By Patricia Zengerle
WASHINGTON – A bipartisan group of U.S. senators have been meeting to hammer out legislation that would dramatically increase the amount of U.S. military aid for Ukraine, as it faces the threat of an invasion by Russia.
The group of about five Democrats and five Republican Senators has made progress in talks on a bill, a source familiar with the negotiations told Reuters.
Their goal is to write a bill that will pass the Senate next week. To become law, it would also have to pass the House of Representatives and be signed by President Joe Biden.
Lawmakers from both parties have said they want to act quickly to boost Ukraine. Russia has been building up its forces on Ukraine’s borders for months and has demanded NATO pull troops and weapons from eastern Europe and bar the former Soviet state from ever joining the U.S.-led military alliance.
There are still areas of disagreement between senators from the two parties, especially over whether to impose sanctions on the Nord Stream 2 natural gas pipeline.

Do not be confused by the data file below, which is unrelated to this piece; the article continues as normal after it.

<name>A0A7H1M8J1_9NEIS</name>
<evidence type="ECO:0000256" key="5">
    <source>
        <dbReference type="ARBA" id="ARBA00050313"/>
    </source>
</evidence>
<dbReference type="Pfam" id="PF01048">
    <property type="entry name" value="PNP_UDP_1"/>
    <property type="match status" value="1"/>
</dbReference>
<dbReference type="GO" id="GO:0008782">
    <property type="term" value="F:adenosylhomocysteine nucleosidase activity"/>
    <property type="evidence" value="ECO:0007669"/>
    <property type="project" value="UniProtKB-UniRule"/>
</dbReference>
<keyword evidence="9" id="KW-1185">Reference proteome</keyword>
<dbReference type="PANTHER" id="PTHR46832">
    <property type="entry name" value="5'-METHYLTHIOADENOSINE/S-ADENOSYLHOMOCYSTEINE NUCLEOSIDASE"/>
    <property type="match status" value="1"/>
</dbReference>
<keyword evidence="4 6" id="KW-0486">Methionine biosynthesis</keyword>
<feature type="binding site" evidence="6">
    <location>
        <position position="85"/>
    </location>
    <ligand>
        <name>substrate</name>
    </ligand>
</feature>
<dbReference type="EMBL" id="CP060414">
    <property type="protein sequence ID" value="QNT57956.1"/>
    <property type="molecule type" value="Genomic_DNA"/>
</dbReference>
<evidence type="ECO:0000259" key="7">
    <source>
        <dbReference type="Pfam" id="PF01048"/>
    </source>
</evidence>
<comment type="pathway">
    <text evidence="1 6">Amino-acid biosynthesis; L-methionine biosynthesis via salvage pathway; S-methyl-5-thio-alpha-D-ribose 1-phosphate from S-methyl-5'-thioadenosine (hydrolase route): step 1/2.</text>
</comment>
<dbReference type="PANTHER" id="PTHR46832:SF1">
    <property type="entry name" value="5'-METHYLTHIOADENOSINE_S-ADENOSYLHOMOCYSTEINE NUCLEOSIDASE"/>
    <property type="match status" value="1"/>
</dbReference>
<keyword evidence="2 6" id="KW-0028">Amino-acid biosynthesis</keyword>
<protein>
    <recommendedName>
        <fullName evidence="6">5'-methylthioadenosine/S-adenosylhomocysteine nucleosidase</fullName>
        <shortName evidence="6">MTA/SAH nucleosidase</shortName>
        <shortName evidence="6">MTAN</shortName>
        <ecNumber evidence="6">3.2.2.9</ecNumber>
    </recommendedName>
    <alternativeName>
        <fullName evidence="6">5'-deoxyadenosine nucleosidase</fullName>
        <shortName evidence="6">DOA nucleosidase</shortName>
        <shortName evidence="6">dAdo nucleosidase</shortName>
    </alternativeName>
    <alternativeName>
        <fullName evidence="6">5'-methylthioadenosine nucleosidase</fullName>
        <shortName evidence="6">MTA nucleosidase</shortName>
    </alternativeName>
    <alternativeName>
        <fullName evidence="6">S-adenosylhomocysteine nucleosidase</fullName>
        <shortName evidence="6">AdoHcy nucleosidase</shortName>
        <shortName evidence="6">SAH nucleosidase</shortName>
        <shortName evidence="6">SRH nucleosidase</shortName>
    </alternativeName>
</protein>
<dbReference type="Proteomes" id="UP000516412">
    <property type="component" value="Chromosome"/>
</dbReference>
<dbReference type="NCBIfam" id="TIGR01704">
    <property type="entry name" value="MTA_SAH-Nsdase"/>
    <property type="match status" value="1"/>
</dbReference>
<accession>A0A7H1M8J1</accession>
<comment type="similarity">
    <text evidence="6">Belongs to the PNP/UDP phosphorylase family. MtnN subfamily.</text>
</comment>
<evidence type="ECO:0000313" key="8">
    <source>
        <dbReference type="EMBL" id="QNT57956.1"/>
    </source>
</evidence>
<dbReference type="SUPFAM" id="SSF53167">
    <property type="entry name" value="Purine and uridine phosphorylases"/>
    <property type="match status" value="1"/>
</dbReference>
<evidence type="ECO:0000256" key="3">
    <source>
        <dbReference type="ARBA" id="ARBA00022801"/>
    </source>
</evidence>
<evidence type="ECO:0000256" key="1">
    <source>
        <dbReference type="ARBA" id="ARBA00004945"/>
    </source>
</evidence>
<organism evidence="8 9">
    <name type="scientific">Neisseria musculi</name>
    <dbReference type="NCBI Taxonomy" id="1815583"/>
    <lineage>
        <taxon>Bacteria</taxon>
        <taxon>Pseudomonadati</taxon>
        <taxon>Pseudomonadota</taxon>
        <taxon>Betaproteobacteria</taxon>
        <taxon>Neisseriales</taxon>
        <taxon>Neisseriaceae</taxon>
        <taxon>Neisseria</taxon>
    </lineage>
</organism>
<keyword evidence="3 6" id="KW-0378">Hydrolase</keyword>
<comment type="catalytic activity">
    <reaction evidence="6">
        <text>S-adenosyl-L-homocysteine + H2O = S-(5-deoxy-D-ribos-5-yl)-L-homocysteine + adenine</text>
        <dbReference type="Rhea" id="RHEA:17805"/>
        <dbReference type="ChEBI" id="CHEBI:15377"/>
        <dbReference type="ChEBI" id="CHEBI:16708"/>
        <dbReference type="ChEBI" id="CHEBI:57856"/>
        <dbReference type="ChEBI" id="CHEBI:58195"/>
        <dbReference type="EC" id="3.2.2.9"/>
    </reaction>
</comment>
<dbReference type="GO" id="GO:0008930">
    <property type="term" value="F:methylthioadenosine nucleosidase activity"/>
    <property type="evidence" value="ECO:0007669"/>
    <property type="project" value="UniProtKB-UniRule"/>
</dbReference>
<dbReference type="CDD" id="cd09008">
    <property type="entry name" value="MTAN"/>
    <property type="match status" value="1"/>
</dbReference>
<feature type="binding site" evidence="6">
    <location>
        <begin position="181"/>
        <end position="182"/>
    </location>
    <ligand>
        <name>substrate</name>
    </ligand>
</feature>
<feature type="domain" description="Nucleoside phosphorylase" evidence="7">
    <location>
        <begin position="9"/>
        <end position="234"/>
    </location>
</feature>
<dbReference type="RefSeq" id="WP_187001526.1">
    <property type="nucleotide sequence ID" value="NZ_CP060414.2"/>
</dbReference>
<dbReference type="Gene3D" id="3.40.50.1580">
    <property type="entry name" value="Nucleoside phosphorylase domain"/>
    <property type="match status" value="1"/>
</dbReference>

Members of the two parties are also working out an agreement on what sanctions if any should be imposed on Russia now and what should be imposed after any invasion, Senate aides said.
A spokesman for Senator Bob Menendez declined comment on specifics in talks on the bill. Menendez, chairman of the Senate Foreign Relations Committee, led Democrats this month in introducing legislation to impose sweeping sanctions on top Russian officials, including President Vladimir Putin, as well as banking institutions, in case of an invasion.
Republicans would like the bill to include a “substantial increase” in the so-called presidential draw down authority, or PDA, an expedited mechanism for providing security assistance to Ukraine, according to the source familiar with the negotiations.
(Reporting by Patricia Zengerle; Editing by Daniel Wallis)